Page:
Carmel, Single Vineyard, Kayoumi, Shiraz, 2003: The first vintage release from the magnificent Kayoumi vineyard (which ended up replacing for Carmel the previously immensely successful Ramat Arad one (that became part of Yatir) and the beginning of many great Cabernet Sauvignon, Shiraz and Riesling releases from the tremendously blessed parcel of earth.
Ella Valley Vineyards, Cabernet Franc, 2003: The first release of what was destined to become my favorite Israeli expression of my favorite grape. I just enjoyed the 2004 vintage of this wine last week – delightful!
Galil Mountain, Yiron, Syrah, 2003: The first release of the Yiron companion and among the first times I realized that Syrah was going to be doing tremendous things on Israel’s unique terroir.
Tzora, Givat HaChalukim, Cabernet Sauvignon, 2003: Despite going kosher in 2002, almost no wines were released from this vintage and this wine was the first I tasted from a winery, whose reputation for producing true, terroir-driven wines (before it became fashionable) was well-known.
Golan Heights Winery, Yarden, Viognier, 2004: The first vintage of this wine was in 2003 but the 2004 vintage was the first one I tasted. Well crafted, exciting and new at the time, it really turned me on to Viognier, which became quite the “hot little grape” in Israel for a few years, culminating in the excellent Dalton Wild Yeast version I have loved so much.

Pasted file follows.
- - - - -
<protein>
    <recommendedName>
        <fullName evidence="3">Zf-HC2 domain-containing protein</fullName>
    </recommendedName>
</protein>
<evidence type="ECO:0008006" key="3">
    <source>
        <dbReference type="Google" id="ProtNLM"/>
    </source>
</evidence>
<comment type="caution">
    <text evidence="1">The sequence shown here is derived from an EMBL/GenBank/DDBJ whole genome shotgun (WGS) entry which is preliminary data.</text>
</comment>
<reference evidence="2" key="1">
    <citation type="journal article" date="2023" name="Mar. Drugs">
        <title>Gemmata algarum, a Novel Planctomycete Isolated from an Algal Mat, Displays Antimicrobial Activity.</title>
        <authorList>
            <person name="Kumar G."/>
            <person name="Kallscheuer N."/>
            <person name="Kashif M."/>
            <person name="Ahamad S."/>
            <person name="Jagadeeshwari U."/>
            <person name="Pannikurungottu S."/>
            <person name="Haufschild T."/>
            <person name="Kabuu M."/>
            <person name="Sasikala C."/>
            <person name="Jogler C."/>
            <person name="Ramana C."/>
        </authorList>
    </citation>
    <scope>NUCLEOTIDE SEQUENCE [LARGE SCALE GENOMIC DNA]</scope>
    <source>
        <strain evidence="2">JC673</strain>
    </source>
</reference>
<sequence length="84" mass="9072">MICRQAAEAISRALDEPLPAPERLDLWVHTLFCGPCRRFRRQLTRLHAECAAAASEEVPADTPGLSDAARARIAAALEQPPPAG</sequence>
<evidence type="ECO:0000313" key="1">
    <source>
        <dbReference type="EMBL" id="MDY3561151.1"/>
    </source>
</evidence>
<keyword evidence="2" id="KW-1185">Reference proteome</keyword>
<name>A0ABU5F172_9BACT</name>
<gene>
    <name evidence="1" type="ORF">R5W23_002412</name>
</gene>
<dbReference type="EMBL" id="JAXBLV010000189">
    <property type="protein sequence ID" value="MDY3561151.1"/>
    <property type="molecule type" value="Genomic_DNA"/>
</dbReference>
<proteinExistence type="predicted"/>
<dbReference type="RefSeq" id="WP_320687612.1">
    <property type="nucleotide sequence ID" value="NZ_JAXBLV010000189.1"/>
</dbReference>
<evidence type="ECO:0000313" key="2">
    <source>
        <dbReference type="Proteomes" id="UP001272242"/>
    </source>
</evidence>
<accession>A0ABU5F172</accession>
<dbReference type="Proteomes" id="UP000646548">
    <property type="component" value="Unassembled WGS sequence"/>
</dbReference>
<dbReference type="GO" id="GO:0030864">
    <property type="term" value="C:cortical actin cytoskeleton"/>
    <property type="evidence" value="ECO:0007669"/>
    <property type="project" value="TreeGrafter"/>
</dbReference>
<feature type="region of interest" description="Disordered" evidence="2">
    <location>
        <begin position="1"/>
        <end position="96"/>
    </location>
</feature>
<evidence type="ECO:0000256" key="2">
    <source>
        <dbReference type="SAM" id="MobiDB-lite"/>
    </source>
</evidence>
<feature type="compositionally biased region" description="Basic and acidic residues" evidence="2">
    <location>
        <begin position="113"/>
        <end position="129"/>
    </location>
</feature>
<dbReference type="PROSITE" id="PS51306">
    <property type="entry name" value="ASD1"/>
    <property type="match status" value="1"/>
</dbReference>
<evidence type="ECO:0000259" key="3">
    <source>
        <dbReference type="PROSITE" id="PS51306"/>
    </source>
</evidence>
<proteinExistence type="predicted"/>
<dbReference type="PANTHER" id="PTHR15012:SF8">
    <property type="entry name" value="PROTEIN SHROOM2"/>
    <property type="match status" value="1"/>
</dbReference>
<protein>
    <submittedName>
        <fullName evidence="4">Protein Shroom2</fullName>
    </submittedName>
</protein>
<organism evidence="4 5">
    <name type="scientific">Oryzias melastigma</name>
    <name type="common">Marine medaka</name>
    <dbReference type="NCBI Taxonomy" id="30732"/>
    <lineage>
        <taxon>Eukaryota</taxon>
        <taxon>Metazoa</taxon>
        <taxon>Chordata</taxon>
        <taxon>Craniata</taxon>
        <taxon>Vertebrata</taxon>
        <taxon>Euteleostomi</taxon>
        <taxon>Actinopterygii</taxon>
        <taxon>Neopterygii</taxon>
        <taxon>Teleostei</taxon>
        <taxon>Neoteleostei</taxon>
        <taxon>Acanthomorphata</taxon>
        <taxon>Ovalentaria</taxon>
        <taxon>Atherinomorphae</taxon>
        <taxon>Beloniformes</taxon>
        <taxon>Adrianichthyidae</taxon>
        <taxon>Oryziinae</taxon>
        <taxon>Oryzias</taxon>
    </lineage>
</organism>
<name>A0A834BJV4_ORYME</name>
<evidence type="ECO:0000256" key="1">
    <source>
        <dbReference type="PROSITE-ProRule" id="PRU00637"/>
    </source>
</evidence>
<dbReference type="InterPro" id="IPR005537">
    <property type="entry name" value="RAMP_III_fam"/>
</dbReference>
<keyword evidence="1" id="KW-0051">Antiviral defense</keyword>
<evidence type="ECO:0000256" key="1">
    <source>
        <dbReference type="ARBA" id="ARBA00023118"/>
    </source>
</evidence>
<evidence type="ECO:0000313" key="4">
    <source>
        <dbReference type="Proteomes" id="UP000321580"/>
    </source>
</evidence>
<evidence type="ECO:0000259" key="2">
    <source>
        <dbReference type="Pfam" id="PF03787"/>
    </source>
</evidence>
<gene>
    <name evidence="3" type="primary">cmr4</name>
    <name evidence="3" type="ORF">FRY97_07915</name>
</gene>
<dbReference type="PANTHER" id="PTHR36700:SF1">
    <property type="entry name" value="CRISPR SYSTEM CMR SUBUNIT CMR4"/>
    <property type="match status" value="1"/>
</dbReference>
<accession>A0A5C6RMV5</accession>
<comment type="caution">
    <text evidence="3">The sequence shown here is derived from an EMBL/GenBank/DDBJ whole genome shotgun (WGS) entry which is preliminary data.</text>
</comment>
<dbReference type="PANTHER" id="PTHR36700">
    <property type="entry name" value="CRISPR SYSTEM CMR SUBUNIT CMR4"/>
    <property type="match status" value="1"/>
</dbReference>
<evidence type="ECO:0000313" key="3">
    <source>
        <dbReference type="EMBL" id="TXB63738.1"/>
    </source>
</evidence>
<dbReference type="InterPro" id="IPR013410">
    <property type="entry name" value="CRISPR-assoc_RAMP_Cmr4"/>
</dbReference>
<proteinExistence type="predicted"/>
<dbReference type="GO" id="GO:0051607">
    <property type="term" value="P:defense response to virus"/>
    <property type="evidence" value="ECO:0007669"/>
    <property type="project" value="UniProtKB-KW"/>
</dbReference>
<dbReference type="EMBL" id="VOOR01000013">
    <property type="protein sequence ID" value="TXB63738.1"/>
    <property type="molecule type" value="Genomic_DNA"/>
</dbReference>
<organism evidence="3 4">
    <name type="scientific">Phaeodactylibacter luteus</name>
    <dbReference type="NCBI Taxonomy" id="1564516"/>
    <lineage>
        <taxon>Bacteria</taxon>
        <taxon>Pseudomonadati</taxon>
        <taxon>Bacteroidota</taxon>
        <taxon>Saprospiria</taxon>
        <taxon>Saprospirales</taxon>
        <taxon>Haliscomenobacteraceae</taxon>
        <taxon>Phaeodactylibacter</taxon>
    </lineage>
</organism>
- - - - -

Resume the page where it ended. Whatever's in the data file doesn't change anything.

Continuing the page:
Golan Heights Winery, Rom, 2006: A new flagship wine for the Golan heights Winery, joining the Katzrin as one of Israel’s best and released to significant hype and fanfare substantially exacerbated by the late Daniel Rogov’s 96 point score – the highest ever for any Israeli wine and one of the top 3 scores for any kosher wine – ever by Daniel Rogov (or anyone else). A collaboration between the Golan Heights Winery’s longtime winemaker Victor Schoenfeld and famed wine maker Zelma Long)
Carmel, Mediterranean, 2007: Significant both by being a delicious wine that has aged really nicely and by its representation of Carmel’s leadership towards creating distinctly Israeli/Mediterranean wines that can represent Israeli on an international level as Israeli wines instead of the kosher label most Israeli wineries cannot seem to shake (even the non-kosher ones), although more and more wineries are seeing minor successes on this front, with Tzora being a prime example.
Recanati, Reserve, Wild Carignan, 2009: While this wasn’t the first quality release of the Carignan grape that historically was produced in Israel’s in the largest quantities, it was certainly one of the most interesting and demonstrative of the new path Recanati is on, away from the California-styled wines championed by former winemaker Lewis Pasco, towards more subtle, refined and terroir-driven wines led by awesome wine making team, Gil & Ido.
Castel, Rosé, 2009: The first Rose produced by one of Israel’s first Rose wines that had serious depth and complexity in addition to their crisp refreshingness. I begged Eli Ben-Zaken to add Rose to his repertoire of wines and with the current 2011 release, I am hopeful it becomes a regular staple in their portfolio as it is quite the delicious wine and perfect for long, contemplative summer days and a great match for many foods.
Link to Adam Montefiore’s article in the Jerusalem Post
#213 – April 26, 2012